NASA Confirms History Channel Discovery Of Space Shuttle Challenger Wreckage Off Florida East Coast

for divers history Channel Documentary on World War II-era ocean wrecks finds a big, long-missing piece instead space shuttle challengerwhich exploded and fell into the Atlantic Ocean 73 seconds after liftoff NASAKennedy Space Center in Florida on January 28, 1986.

NASA today confirmed the authenticity of the find after viewing footage of the dive.

“Almost 37 years have passed since the seven courageous and brave explorers aboard the Challenger were killed, but this tragedy will forever remain in our nation’s collective memory,” NASA Administrator Bill Nelson said in a statement. “To millions of people around the world, including January 28, 1986, still feels like yesterday.

“This discovery,” he continued, “gave us an opportunity to pause once again, to relive the legacy of the seven pioneers we lost, and to reflect on how this tragedy changed us. At NASA, Safety has a core value of – and should always be – our top priority, especially as our missions explore the universe more than ever before.”

The 20-foot fragment of the shuttle was discovered by divers filming the upcoming History Channel documentary when it was not clear Bermuda Triangle: In the Cursed Waters, Although they were looking for the wreckage dating back to World War II, divers saw what NASA described as a “man-made object partially covered by sand on the ocean floor”.

Watch the video of the discovery below.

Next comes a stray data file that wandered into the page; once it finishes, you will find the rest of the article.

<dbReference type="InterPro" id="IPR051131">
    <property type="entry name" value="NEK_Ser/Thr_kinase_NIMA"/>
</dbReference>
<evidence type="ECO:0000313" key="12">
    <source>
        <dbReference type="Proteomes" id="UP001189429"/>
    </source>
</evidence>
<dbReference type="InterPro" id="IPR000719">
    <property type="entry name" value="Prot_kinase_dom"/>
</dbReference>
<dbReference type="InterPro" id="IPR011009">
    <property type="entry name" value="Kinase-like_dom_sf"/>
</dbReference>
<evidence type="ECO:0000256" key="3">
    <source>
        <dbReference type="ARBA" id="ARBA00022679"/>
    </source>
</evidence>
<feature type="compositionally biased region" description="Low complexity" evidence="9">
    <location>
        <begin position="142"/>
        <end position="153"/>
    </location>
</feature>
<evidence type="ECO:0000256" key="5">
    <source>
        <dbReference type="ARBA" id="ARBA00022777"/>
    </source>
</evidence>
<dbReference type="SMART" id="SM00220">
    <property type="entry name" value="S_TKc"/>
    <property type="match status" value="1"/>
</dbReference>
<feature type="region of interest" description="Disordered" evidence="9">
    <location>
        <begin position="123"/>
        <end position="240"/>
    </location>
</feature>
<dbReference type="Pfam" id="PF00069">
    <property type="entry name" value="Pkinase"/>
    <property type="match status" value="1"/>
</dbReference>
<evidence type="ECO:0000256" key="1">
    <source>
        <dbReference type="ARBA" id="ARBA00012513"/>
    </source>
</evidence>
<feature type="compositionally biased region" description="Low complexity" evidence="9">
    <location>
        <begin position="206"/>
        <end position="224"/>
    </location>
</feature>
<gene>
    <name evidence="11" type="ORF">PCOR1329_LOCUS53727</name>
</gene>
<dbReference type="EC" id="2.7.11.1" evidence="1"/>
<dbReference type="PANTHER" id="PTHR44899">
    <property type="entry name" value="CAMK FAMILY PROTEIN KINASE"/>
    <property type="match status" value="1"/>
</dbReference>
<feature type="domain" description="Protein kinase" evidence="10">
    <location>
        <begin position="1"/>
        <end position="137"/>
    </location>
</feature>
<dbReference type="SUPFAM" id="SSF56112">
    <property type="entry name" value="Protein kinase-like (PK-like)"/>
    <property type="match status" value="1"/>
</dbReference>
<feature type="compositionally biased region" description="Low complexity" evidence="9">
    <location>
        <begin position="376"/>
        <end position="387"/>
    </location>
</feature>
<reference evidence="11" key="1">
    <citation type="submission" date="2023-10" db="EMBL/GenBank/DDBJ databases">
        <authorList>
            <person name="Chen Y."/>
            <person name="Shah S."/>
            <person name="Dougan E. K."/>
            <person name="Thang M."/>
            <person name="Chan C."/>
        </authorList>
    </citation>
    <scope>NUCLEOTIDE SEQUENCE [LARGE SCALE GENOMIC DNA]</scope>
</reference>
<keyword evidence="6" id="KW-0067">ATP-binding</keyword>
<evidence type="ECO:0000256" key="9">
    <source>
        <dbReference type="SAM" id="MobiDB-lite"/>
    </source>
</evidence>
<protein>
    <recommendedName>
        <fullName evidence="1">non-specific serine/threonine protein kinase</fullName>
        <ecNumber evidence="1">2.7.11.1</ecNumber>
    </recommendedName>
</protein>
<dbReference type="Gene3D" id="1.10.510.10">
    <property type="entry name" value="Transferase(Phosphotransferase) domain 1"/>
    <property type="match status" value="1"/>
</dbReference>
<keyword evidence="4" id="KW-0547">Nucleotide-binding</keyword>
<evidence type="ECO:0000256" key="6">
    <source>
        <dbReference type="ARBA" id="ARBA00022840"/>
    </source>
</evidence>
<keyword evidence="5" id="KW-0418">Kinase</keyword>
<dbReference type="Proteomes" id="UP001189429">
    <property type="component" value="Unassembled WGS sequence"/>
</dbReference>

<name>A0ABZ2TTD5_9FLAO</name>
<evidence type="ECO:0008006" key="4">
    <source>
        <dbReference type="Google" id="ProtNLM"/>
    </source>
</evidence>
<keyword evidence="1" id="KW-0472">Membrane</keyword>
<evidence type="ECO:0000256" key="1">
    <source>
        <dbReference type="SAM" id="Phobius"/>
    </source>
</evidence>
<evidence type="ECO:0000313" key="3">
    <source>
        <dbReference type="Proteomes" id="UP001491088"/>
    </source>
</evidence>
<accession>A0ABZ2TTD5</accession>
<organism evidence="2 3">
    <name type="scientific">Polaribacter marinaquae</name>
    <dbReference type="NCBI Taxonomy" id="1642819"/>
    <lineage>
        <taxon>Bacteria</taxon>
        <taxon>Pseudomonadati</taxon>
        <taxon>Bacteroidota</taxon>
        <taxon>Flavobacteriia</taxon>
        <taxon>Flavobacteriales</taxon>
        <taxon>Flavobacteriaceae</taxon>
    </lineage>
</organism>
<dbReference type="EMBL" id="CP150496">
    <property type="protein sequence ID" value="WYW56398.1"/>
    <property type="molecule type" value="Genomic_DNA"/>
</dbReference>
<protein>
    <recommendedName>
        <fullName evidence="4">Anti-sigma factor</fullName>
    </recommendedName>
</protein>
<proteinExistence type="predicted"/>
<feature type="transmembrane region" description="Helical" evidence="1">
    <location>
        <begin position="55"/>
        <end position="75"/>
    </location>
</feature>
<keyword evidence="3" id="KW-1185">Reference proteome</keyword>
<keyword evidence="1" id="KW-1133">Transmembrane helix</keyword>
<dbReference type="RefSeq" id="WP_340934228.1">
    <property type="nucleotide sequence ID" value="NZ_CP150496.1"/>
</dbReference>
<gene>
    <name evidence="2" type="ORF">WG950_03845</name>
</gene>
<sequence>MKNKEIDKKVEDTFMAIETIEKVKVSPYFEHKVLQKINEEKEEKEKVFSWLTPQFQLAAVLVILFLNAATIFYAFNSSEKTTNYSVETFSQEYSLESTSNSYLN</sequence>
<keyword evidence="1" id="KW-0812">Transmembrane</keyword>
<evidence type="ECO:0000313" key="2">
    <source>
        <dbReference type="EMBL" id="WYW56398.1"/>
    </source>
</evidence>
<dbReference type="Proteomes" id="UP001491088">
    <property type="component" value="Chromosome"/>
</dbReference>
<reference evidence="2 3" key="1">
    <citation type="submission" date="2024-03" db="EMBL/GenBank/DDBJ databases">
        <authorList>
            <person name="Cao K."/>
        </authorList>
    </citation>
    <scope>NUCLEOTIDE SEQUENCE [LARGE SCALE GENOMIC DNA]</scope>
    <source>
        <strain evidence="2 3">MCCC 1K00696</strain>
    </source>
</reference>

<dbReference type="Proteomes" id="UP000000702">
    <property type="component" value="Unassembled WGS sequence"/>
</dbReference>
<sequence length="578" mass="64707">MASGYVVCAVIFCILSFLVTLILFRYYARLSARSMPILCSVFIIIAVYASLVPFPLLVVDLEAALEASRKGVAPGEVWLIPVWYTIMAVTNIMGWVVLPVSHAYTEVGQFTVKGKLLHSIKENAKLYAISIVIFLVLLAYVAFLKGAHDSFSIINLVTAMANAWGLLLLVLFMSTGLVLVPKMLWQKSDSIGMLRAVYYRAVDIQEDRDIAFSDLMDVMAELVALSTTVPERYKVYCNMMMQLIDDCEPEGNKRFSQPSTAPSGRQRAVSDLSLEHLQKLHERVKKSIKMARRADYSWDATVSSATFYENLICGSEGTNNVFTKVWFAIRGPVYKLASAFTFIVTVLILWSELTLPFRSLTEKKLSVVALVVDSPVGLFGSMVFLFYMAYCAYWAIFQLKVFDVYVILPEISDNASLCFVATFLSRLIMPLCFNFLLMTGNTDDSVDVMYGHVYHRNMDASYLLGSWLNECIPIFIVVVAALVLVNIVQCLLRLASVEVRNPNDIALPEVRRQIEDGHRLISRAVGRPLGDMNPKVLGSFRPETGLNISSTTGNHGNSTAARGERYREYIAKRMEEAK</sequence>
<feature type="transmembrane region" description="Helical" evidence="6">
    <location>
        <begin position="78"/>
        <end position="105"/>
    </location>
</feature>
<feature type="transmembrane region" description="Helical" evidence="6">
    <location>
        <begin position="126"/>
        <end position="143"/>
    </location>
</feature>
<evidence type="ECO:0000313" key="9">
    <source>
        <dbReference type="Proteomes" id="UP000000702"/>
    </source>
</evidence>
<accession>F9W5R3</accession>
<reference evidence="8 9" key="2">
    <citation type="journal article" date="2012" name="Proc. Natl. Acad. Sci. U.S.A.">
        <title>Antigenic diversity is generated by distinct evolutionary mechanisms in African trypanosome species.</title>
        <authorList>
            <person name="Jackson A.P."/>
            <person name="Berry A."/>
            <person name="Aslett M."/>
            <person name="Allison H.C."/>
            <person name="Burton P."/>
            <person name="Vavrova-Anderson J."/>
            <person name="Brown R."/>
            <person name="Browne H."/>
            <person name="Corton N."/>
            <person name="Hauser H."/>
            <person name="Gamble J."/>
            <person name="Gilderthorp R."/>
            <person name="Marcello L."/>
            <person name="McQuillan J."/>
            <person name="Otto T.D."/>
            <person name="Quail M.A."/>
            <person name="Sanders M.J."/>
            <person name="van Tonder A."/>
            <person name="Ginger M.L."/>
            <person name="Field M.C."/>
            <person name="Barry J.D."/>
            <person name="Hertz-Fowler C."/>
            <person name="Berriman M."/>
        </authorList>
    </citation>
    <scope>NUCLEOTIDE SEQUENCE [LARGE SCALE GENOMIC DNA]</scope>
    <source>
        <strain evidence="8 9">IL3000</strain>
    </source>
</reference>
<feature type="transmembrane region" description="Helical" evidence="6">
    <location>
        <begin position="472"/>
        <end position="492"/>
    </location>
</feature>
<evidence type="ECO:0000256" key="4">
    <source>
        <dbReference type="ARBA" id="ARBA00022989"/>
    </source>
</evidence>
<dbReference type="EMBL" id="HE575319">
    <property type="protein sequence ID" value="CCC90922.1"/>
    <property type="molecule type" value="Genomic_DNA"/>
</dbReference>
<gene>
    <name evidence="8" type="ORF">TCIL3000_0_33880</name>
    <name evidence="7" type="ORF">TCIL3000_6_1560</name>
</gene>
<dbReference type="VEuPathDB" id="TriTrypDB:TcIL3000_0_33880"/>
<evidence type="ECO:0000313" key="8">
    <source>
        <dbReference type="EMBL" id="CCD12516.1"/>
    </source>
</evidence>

According to NASA, with the proximity of the Florida Space Coast, modern construction of the artifacts, and the presence of 8-inch square tiles, the documentary team approached NASA.

In a tweet today, the History Channel called the discovery “the first discovery of debris from the 1986 Space Shuttle Challenger in more than 25 years.” Bermuda Triangle: Into Cursed Waters will debut on Tuesday, November 22.

NASA said it is “currently considering what additional action may be taken with respect to artifacts that will properly honor the legacy of Challenger’s fallen astronauts and the families who love them.”

By law, all spacecraft artifacts are the property of the US government.

The doomed Challenger mission was commanded by Francis R. “Dick” Scobie and Michael J. Smith was conducted. Other crew member Ronald E. McNair, Alison S. Onizuka, Judith A. Resnick, Gregory B. Jarvis and S. Krista McAuliffe. It was the then-novel involvement of a civilian, school teacher McAuliffe, that generated considerable public interest in the lift-off, and millions of people were watching live as the tragedy unfolded.